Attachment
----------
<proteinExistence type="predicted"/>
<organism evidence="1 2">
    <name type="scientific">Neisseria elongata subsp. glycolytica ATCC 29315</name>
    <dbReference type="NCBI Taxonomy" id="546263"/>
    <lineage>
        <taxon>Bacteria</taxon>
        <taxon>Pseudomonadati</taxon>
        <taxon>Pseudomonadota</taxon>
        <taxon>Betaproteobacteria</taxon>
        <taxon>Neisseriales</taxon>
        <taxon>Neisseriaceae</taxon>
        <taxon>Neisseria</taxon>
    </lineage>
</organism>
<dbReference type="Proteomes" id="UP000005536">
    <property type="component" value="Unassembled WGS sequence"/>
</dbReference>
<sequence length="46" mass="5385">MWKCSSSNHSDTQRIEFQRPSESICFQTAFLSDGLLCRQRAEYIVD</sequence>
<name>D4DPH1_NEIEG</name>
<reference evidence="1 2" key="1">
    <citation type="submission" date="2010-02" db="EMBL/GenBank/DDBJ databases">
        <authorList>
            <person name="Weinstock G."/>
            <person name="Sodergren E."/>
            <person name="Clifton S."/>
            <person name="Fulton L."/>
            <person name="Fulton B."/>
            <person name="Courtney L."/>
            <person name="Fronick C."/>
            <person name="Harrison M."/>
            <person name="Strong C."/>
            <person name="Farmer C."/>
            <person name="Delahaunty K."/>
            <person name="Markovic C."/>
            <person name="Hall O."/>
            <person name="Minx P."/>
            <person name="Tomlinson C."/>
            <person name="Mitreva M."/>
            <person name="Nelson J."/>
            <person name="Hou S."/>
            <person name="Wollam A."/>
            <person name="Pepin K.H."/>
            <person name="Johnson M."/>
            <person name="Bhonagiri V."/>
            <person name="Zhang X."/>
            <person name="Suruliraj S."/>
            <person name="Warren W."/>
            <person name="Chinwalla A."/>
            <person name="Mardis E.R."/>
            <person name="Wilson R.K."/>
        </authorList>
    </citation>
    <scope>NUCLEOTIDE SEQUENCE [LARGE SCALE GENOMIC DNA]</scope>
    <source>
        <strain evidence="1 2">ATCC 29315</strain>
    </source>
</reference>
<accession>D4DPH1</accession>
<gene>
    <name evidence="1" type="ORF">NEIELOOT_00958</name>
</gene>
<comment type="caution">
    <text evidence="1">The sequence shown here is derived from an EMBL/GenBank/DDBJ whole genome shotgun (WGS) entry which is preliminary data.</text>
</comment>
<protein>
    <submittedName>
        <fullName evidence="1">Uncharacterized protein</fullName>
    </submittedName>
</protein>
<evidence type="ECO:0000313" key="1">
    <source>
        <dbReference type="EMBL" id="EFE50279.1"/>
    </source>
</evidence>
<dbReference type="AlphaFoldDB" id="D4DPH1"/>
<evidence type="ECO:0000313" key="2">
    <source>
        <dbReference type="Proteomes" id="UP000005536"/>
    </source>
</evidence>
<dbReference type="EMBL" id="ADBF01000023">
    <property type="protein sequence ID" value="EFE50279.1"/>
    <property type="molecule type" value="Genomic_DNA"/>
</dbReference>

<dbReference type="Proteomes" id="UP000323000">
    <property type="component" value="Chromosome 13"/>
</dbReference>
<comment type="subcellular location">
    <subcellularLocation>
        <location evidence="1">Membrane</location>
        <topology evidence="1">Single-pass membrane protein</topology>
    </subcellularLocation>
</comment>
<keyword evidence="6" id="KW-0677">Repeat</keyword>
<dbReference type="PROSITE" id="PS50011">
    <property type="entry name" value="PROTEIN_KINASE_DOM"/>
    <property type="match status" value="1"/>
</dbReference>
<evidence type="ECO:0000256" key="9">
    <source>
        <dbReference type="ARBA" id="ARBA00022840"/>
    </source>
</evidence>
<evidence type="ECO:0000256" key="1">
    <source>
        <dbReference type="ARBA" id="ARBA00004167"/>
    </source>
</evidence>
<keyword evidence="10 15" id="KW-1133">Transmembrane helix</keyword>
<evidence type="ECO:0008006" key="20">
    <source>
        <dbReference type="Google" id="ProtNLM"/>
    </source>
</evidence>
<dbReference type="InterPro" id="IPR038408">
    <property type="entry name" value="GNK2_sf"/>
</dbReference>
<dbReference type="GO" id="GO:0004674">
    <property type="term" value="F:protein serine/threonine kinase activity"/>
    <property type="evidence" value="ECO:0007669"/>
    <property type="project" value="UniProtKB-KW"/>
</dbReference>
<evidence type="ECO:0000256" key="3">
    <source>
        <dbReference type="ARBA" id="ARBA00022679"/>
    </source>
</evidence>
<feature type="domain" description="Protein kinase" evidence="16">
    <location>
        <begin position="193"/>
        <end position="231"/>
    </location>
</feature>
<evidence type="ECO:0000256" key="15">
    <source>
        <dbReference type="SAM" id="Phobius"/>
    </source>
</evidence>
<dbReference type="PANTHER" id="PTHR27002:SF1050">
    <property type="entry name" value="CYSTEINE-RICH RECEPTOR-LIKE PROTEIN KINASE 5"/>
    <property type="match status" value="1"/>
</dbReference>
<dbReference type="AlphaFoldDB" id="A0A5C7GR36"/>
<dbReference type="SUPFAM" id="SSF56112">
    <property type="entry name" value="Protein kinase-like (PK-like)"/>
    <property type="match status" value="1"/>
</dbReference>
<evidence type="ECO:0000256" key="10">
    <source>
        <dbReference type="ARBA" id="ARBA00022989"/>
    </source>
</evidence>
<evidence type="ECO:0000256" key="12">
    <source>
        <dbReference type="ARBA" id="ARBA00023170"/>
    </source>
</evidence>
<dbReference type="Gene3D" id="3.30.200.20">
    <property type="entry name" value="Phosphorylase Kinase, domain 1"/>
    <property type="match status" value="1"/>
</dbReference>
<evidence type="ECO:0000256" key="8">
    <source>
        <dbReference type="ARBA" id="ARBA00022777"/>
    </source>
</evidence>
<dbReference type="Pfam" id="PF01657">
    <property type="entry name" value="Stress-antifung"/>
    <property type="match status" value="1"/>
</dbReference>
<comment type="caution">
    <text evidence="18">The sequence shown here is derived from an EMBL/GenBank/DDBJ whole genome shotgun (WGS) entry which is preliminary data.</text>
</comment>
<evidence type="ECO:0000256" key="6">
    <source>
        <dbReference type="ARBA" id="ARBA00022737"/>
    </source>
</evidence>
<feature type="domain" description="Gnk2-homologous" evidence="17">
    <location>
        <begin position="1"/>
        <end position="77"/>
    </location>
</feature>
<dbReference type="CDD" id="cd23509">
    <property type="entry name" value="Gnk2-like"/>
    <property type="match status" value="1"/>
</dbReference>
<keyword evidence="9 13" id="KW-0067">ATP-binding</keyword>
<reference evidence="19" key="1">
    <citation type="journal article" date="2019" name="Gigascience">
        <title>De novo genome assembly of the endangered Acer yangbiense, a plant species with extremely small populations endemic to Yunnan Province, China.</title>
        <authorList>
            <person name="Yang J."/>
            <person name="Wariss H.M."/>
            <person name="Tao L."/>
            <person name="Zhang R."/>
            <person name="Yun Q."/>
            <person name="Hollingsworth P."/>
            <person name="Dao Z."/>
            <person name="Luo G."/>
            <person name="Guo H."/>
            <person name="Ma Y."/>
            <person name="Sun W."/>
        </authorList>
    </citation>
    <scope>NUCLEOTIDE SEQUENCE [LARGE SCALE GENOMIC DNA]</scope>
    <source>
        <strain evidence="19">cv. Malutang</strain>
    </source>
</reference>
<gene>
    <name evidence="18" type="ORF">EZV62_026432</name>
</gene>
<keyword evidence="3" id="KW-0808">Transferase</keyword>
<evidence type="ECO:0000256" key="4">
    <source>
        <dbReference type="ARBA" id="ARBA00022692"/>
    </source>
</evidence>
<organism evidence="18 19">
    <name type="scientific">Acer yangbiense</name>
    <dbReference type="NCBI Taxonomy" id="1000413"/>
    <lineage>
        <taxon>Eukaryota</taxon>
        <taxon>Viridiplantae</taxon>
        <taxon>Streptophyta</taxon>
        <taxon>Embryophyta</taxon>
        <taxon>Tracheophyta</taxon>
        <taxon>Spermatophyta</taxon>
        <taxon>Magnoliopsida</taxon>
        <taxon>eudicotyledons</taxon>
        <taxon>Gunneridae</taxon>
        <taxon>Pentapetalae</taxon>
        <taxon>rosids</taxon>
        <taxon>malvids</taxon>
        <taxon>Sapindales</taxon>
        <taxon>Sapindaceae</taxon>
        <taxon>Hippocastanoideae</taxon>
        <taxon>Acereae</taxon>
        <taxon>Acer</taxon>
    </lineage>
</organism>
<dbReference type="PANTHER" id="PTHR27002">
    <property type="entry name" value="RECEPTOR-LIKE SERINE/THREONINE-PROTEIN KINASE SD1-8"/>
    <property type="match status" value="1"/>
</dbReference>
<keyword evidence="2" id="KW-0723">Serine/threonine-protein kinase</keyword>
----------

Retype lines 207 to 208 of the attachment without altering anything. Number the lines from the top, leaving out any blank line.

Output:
    <scope>NUCLEOTIDE SEQUENCE [LARGE SCALE GENOMIC DNA]</scope>
    <source>